first night

Rosencrantz and Guildenstern Are Dead

Pegah Moradi kicks of this year's reviewing with DUCT's 'Rosencrantz and Guildenstern Are Dead'

 

 

‘Shouldn’t we be doing something…constructive?’ is one of the many (and I mean, many) questions Rosencrantz (Hugh Train) and Guildenstern (Jenny Walser) ask whilst twiddling their thumbs and delving into philosophical ponderings as Shakespeare’s Hamlet unfolds in the background. We often wonder what the minor characters think when the focus in plays is almost entirely on the protagonist. In many ways, their very presence is pivotal and without them a play like Hamlet can not take shape. Top Stoppard’s play pushes Rosencrantz and Guildenstern centre stage and DUCT breathes life into their story.

Although both Rosencrantz and Guildenstern are typically male cast members, the decision to have both male and female joint-protagonists physically embodies the idea that the characters are two sides of the same coin. Train and Walser worked well with (and against) each other as the pragmatic Rosencrantz and philosophical Guildenstern respectively. Train’s endearing portrayal of Rosencrantz and his perfect comedic timing never once failed to reduce the audience to fits of laughter; the moment we thought that he could not possibly beat his former delivery, with the same amount of wit and charm, he proved us wrong…again. And again. And again.

Train’s companion, Walser, delivers yet another breathtaking DST performance. Her ability to utter lines with utmost naturalism and express her frustration at Rosencrantz’s forgetfulness with controlled, physical movement was a joy to watch. It is the norm to watch who else is speaking on stage; but it is difficult to take your eyes off Walser as you watch the thoughts forming in her mind to create a response that is delivered as effortlessly as stream of consciousness.

Between the meaningful futility, on which Train and Walser contemplate, comes the explosive energy that is The Player (Tyler Rainford). Rainford’s physical eccentricities in movement and expression come together to mould the actor whose factious remarks reveal a perceptive outlook on reality. His Tragedians, however, varied in their performances. Dominic McGovern’s hilarious performance as Alfred and Mike White’s physical embodiment as the tall and hench Tragedian exemplified the character development that every cast member in the ensemble required, despite being silent for the majority of this near-perfect production.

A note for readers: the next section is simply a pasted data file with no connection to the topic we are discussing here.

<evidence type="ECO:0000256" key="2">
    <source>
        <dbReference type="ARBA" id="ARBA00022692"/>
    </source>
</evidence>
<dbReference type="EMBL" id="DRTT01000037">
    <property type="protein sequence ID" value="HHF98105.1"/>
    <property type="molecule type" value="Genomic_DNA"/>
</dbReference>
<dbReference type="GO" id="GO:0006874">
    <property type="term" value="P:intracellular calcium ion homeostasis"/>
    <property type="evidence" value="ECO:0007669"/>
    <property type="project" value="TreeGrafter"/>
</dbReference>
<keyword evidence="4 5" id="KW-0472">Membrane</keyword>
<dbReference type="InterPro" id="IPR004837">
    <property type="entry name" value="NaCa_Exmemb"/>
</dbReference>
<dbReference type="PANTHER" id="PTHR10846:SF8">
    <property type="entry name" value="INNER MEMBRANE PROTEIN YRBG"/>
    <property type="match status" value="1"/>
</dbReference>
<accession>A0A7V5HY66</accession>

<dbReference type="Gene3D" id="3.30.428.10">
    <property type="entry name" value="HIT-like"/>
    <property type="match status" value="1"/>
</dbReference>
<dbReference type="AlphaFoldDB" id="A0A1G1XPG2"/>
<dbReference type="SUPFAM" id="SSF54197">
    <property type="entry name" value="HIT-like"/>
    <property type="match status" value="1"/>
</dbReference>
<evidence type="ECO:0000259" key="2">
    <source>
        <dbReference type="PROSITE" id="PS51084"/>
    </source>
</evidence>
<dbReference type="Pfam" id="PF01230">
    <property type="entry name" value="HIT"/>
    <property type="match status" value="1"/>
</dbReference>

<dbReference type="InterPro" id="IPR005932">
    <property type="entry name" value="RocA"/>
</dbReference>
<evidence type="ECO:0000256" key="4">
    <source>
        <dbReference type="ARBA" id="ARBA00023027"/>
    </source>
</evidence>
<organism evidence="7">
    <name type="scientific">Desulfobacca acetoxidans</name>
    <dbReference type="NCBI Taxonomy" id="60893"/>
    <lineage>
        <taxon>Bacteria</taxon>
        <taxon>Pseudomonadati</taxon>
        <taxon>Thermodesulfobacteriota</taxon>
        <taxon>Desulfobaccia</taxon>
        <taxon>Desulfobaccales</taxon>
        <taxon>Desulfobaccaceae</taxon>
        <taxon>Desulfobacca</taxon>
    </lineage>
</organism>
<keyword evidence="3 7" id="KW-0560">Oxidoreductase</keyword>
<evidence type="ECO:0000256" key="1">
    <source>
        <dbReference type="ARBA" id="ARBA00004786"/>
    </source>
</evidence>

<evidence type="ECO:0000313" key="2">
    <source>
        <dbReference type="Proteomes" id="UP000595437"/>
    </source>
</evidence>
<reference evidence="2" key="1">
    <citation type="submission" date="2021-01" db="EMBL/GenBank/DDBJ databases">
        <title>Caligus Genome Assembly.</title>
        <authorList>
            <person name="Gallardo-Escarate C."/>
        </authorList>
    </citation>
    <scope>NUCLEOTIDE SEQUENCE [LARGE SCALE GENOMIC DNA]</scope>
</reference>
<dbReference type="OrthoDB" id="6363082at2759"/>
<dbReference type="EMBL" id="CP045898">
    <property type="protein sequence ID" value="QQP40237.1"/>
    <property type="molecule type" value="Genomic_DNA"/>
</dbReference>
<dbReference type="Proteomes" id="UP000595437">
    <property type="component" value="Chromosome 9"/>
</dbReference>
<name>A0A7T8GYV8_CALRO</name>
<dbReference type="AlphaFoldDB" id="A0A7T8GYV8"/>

The overall simplicity of the set was a suitable backdrop; a blank canvas on which the characters painted their philosophical discoveries. Technically, the entire show was slick with on cue sound and lighting, most notably when the lighting spoke Guildenstern’s last word. Special mention must also be given to costumer Fi Brindle for the considered compilation of velvet capes, breeches and embroidered cloaks.  

Director, Dom Williams, presents onto the Assembly Rooms stage a nuanced production, in which every twitch, every scratch, and every knowing smile hints at an unfolding of events. Williams’ eye for detail, balance, and symmetry calls for abundant praise. His vision for chorographical accuracy was sustained throughout this performance, which lasted just over 2hrs and 30 mins. Fear not, there were two intervals to prevent the usual restlessness caused by long performances. Consider the reference to the length of the play as mere information, rather than a warning; and consider it a must to watch this production, whether you’re wanting a philosophical end to the week; a dive into the thoughts of two minor characters, turned protagonists, from Hamlet; or, simply, a good laugh by watching Train’s sea-sickness wash over him.

 As the first theatrical performance of the year, Rosencrantz and Guildenstern are Dead proves that DST productions offer more than just a short, blunt, human pyramid. If you didn’t get that comment, it clearly means that you need to be sitting on one of those red velvety chairs in the Assembly Rooms — you have until the 18th of October. Hurry. 

17 October 2014

The views expressed in the reviews and comments on this page are those of the reviewer, and are not representative of the views of DST or Durham University.
Our theatre that speaks for itself

DST is proud to be supported by: PwC